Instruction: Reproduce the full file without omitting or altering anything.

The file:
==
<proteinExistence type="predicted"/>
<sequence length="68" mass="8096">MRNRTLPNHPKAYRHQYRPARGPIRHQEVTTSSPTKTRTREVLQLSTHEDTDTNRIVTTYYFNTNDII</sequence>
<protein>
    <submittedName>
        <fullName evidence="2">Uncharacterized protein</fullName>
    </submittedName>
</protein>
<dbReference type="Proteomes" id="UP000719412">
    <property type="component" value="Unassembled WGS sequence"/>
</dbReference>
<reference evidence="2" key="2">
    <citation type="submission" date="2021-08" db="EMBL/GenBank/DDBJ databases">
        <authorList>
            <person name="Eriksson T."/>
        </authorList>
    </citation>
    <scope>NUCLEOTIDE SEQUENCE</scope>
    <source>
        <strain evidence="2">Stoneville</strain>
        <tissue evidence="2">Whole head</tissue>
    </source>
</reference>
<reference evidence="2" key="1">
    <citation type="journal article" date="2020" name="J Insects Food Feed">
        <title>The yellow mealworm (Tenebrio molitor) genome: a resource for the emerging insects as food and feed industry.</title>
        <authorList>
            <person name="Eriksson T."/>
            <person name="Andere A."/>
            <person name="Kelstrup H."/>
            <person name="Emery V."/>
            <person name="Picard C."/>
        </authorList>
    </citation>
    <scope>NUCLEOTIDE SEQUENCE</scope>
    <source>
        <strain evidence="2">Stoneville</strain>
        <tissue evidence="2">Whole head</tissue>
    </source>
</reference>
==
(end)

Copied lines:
<proteinExistence type="predicted"/>
<sequence length="68" mass="8096">MRNRTLPNHPKAYRHQYRPARGPIRHQEVTTSSPTKTRTREVLQLSTHEDTDTNRIVTTYYFNTNDII</sequence>
<protein>
    <submittedName>
        <fullName evidence="2">Uncharacterized protein</fullName>
    </submittedName>
</protein>
<dbReference type="Proteomes" id="UP000719412">
    <property type="component" value="Unassembled WGS sequence"/>
</dbReference>
<reference evidence="2" key="2">
    <citation type="submission" date="2021-08" db="EMBL/GenBank/DDBJ databases">
        <authorList>
            <person name="Eriksson T."/>
        </authorList>
    </citation>
    <scope>NUCLEOTIDE SEQUENCE</scope>
    <source>
        <strain evidence="2">Stoneville</strain>
        <tissue evidence="2">Whole head</tissue>
    </source>
</reference>
<reference evidence="2" key="1">
    <citation type="journal article" date="2020" name="J Insects Food Feed">
        <title>The yellow mealworm (Tenebrio molitor) genome: a resource for the emerging insects as food and feed industry.</title>
        <authorList>
            <person name="Eriksson T."/>
            <person name="Andere A."/>
            <person name="Kelstrup H."/>
            <person name="Emery V."/>
            <person name="Picard C."/>
        </authorList>
    </citation>
    <scope>NUCLEOTIDE SEQUENCE</scope>
    <source>
        <strain evidence="2">Stoneville</strain>
        <tissue evidence="2">Whole head</tissue>
    </source>
</reference>